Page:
[San Diego Comic-Con '12] 'The Possession' Director Ole Bornedal On Combining His Own Voice With The Ghosthouse Aesthetic - Bloody Disgusting
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[San Diego Comic-Con ’12] ‘The Possession’ Director Ole Bornedal On Combining His Own Voice With The Ghosthouse Aesthetic



I haven’t seen The Possession yet, but I hear it’s actually really good. A few of my more discerning friends have seen it and reported back with largely positive things to say.

While in San Diego for the Comic-Con I sat down with director Ole Bornedal to talk about horror films (he claims not to be a fan of many of them) and his approach to telling a more personal story amongst the chaos that takes place in the film.

Based on a true story, ‘The Possession’ is the terrifying story of how one family must unite in order to survive the wrath of an unspeakable evil. Clyde (Jeffrey Dean Morgan) and Stephanie Brenek (Kyra Sedgwick) see little cause for alarm when their youngest daughter Em becomes oddly obsessed with an antique wooden box she purchased at a yard sale. But as Em’s behavior becomes increasingly erratic, the couple fears the presence of a malevolent force in their midst, only to discover that the box was built to contain a dibbuk, a dislocated spirit that inhabits and ultimately devours its human host.

Head inside to check it out.

On directing something that has the signature feeling of one of Sam Raimi’s Ghosthouse films, but has its own identity as well. “It was pretty easy because I have to admit I’m not always a big fan of the horror genre. They can be kind of like a punch in the face. Bloody and gory. I dislike watching them. I like the subtlety of some of the scarier ones. Like Polanski, I grew up with Repulsion and The Tenant. I also like The Exorcist and Poltergeist. The approach with this film was to make it human and organic with real characters onscreen. When you get real characters and real people up there you can make it truly scary. And Sam understood that from day one.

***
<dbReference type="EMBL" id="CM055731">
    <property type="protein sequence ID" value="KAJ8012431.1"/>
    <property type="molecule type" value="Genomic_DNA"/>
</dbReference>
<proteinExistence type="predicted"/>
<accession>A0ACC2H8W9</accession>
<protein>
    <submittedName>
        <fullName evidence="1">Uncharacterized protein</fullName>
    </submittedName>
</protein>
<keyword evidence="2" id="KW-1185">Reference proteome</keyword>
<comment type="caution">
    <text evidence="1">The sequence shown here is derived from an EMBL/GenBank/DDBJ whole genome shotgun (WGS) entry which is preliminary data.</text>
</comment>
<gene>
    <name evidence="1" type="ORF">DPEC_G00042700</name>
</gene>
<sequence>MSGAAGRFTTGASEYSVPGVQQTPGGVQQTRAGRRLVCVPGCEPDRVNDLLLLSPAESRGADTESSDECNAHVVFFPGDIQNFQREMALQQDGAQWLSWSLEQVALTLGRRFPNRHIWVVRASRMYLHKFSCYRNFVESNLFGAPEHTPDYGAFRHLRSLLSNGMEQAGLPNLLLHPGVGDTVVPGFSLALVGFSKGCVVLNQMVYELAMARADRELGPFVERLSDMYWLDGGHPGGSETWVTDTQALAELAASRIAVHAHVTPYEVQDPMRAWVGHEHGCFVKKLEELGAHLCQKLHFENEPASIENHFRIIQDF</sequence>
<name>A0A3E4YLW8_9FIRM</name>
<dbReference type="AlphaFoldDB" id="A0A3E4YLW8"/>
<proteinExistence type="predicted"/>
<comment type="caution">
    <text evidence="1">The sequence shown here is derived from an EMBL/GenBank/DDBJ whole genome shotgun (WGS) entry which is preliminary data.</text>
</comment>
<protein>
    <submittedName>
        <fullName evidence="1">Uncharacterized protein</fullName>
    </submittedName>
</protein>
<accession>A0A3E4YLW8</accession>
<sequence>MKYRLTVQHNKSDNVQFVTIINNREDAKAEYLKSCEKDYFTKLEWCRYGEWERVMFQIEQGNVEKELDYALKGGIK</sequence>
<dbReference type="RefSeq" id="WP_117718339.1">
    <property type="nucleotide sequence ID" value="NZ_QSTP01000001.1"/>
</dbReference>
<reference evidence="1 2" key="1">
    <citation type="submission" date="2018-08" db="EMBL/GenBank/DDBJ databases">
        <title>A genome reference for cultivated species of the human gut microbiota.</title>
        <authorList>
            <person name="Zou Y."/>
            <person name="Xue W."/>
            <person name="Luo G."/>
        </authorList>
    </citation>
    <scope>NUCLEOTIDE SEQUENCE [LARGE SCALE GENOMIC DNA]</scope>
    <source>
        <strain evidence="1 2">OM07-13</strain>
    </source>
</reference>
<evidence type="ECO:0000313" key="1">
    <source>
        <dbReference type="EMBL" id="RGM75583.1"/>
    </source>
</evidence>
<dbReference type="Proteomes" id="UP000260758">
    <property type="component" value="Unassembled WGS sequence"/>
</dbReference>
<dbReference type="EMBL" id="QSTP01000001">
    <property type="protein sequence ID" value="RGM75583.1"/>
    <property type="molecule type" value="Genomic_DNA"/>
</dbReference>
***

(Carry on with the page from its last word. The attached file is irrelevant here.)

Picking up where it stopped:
But still, a lot of crazy stuff happens right? “Well the sadness of the family’s divorce is the main thing. But on top of that lots of crazy stuff happens of course.

What did you find in Jeffrey Dean Morgan and Kyra Sedgewick that you needed for the characters? “I love actors. Not all directors do, but I do. And we worked to find that sadness and a certain timing that you don’t really see in Hollywood. They’re really good at the awkward silence I needed for the characters. It gives it a real feeling.

Natasha Calis is quite young and she has to go through a lot in the film. “She’s an amazing actress. I always audition my actors in character, I interview them in character. So she came in for the interview and within 30 seconds she started crying her heart out. She wanted me to help her get rid of this thing that has possessed her. She was crying her heart out saying, “it’s not a he, it’s a she!” And I thought that was just so much scarier. An old woman? So I wrote that into the screenplay. The scariest scenes are not the CGI scenes, but what Natasha does with her face.

So you consider the film scary then? “In a realistic way. And in a supernatural way, but the stuff that we’re scared of in real life is always more deeply terrifying. Reality is scary.